In Atami, all of the neighbourhoods and nearby towns all create floats to pull / drive down the main street. Most of the floats have two levels full of lights, drummers, and people in costumes making a lot of noise. In front there is a long rope so the float can be pulled through the streets. Most of the floats are motorized so the giant pull rope in front is for decoration. The floats are all competing against each other, so each one has unique designs, features and music. The effect is a loud, bright spectacle that you would not expect from a usually reserved society. One of the highlights for me was when two floats are passing in opposite directions, like in this video that I took.

The float from Koalako’s area of Atami was easily the best of the festival. In previous years I had helped pull this float through the street, but this time I was able to be a spectator and enjoy the show. In addition to being the biggest and loudest, the float was equipped to shoot a shower of sparks into the air, resembling a large wooden dragon. Well, a wooden dragon covered in people with drums anyway.  As usual, Koalako’s father was involved the float. We walked over to say hi and I was greeted with a huge smile and a firm handshake – very friendly and very un-Japanese. He made sure that his friend following behind hooked me up with a can of beer. Koalako’s father has always been a fun and friendly guy and around him the beer rarely stopped.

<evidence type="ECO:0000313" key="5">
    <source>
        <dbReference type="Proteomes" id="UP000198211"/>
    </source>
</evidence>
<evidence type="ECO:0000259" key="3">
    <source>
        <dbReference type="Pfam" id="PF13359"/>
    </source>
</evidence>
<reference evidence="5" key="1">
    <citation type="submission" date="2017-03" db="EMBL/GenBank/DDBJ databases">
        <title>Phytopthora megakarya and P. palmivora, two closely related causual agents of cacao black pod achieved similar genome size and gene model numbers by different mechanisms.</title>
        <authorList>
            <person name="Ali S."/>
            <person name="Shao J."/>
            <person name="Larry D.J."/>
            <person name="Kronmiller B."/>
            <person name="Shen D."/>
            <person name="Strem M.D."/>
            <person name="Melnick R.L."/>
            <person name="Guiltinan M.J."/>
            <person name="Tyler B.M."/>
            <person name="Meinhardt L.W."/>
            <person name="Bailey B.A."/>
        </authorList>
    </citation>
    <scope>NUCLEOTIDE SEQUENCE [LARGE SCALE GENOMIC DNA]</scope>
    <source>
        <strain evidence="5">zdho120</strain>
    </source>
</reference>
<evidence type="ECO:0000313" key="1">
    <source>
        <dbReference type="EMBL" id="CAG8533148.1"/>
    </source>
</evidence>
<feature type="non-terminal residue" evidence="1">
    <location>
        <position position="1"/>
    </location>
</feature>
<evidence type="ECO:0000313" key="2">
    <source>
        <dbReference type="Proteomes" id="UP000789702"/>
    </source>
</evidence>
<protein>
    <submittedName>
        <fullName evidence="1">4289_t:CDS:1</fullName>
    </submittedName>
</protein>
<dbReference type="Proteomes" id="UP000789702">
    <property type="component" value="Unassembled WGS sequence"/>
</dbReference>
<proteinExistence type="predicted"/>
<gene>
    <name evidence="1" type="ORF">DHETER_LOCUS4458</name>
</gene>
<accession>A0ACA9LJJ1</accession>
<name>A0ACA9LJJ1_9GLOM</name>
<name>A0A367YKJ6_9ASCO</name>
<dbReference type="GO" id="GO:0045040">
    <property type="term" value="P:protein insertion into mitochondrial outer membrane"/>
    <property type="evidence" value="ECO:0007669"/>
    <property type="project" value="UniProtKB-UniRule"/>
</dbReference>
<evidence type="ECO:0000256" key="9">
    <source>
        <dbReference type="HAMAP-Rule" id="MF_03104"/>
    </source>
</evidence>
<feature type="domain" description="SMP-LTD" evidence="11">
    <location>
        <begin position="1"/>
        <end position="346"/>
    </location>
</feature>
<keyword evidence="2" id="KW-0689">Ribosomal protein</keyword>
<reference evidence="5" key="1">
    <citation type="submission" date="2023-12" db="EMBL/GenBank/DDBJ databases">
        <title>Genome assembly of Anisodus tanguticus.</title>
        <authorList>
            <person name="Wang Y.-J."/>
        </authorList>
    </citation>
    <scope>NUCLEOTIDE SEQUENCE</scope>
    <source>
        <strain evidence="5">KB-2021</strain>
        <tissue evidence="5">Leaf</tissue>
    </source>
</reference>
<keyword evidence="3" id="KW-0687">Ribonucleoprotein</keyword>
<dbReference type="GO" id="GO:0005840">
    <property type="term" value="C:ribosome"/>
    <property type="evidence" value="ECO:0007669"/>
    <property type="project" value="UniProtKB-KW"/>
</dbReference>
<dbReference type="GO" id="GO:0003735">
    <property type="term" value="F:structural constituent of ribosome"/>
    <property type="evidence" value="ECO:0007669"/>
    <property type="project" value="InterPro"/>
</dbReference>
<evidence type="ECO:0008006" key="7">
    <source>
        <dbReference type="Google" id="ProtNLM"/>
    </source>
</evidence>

After about 90 minutes of noise and standing in the heat, we decided to go to an izakaya so we could sit and chat. This involved a long, steep, hot, humid, terrible walk back up the side of the mountain. I am not sure who decided to build a city on the side of a mountain, but they HATED prairie people.

At the izakaya we ordered the coldest drinks on the menu – frozen draft beer. The beer itself wasn’t frozen, but the head on top was frozen slush. This was an impressive gimmick, but made the beer difficult to drink. In the past, hanging out with Koalako would involve way too much bar food, too much beer and inevitably karaoke. This time was very subdued. We had too much bar food, just enough beer and no time for karaoke. Karaoke with Koalako is great both because she is a classicly trained singer with a beautiful voice, and more importantly she doesn’t complain about how awful and off key I sound.

Summer in Japan is uncomfortably hot and humid. The only redeeming feature is summer festivals like the one in Atami. Make sure you dress cool, drink a cold one while walking through the streets, and always leave time for karaoke after.